Inside these posts: Chinese yuan

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U.S. trading in China’s yuan seen as symbolic

China is allowing U.S. currency traders to have a crack at its tightly controlled currency, the yuan, but analysts say the move will have more impact on international politics than markets.

“It’s a peace offering to the rest of the world,” said Dean Popplewell, chief currency strategist at the Toronto office of the Oanda Corp., a currency trading services company. Get the full story »

Goldman to China: Allow stronger yuan

China should let the yuan rise further to help its transition toward a consumption-based economy, although there is no clear evidence the currency is undervalued, a senior executive at Goldman Sachs said on Monday.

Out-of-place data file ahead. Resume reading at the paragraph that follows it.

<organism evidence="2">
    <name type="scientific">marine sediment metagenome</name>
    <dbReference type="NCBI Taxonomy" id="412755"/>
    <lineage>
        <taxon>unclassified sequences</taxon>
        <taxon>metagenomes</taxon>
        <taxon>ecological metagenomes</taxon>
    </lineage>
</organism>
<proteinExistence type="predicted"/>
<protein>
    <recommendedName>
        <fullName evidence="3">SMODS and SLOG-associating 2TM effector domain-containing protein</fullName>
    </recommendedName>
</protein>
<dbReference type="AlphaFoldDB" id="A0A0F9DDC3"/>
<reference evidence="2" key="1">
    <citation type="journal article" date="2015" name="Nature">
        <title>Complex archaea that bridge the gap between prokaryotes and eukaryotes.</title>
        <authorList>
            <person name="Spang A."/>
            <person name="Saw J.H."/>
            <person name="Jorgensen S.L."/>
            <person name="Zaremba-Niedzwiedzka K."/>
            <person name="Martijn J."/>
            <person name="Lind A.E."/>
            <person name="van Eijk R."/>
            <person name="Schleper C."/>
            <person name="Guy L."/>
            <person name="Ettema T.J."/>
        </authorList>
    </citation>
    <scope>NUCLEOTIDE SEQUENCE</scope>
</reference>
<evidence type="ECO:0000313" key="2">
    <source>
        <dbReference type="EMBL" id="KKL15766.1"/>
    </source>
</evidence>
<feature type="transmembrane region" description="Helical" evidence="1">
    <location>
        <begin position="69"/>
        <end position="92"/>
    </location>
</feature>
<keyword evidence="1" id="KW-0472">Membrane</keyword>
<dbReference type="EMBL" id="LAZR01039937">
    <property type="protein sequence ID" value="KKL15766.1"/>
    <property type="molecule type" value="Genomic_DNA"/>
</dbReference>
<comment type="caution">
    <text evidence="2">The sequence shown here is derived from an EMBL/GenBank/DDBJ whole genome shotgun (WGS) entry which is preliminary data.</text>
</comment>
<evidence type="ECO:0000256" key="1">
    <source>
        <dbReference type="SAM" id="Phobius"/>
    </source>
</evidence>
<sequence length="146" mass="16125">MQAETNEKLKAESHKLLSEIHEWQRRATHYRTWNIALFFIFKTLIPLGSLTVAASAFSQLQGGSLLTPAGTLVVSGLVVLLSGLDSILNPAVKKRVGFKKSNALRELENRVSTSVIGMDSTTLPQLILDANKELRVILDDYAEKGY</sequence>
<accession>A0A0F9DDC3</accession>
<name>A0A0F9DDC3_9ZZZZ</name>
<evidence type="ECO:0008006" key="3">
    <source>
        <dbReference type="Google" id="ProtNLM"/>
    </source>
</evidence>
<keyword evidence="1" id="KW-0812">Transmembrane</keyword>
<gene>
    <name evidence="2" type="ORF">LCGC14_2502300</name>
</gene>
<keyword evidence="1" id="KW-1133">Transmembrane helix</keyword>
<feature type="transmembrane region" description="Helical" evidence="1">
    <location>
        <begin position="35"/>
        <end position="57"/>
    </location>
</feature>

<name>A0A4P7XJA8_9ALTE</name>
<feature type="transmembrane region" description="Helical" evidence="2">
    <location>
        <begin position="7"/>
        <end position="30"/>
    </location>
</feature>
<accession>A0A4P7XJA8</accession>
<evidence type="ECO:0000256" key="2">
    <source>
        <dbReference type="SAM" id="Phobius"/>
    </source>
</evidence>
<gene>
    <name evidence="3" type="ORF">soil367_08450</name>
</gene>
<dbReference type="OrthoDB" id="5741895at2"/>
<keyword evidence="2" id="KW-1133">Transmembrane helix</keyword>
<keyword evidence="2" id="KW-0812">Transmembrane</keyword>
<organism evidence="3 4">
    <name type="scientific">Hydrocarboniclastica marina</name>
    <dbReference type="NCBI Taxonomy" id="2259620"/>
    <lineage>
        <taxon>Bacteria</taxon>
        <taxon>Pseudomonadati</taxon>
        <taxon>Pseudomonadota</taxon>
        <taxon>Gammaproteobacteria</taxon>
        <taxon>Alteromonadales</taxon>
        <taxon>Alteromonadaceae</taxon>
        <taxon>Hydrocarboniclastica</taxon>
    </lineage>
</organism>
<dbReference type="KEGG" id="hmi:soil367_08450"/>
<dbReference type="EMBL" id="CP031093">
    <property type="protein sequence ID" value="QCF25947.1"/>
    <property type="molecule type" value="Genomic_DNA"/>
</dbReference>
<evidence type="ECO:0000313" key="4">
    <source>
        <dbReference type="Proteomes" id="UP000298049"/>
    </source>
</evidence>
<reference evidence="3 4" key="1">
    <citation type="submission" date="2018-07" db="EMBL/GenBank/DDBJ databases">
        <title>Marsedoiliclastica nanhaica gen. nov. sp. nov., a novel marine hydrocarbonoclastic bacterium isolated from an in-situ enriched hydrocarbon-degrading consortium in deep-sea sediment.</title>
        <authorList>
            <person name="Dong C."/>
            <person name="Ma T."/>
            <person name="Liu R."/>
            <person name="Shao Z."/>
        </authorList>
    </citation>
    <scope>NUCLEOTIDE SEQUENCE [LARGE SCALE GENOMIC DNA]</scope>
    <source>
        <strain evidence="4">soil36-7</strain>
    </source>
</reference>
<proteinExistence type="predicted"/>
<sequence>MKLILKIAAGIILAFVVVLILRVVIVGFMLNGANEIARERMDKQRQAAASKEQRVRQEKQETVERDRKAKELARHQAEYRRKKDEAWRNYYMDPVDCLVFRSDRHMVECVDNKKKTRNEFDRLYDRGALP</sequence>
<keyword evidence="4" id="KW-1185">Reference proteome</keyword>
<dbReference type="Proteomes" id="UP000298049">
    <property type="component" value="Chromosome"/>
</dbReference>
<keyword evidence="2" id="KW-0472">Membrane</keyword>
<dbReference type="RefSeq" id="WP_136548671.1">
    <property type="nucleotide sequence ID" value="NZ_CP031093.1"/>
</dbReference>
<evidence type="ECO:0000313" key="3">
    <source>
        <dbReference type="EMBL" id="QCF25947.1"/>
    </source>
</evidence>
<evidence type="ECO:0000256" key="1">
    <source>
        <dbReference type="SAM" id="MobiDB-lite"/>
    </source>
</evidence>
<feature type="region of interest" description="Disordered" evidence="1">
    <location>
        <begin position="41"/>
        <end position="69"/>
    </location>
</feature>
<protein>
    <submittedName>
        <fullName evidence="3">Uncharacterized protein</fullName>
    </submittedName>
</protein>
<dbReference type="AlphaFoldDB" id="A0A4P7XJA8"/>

Higher inflation in China had contributed to rises in the yuan’s real exchange rate, said Jim O’Neill, chairman of Goldman Sachs asset management. Get the full story »

U.S. to judge China yuan policy as election nears

The Obama administration faces a tough call Friday whether to label China a currency manipulator, a move long demanded by many U.S. lawmakers but also a potentially big wrench in an important relationship. Get the full story »

Lawmaker eyes late-year Senate vote on yuan

The Senate is unlikely to vote on legislation to pressure China to raise the value of its currency until after the November 2 congressional elections, a Democratic senator said on Tuesday. Get the full story »

EU envoy nudges China on yuan

A faster appreciation of the Chinese yuan by Beijing would be “appropriate,” the head of the European Union delegation to the U.S. said Friday.

EU Ambassador Joao Vale de Almeida said there is greater potential for collaboration between the U.S. and Europe, particularly in Group of 20 nation negotiations, to press more rapid reform of China’s currency to a market-based rate.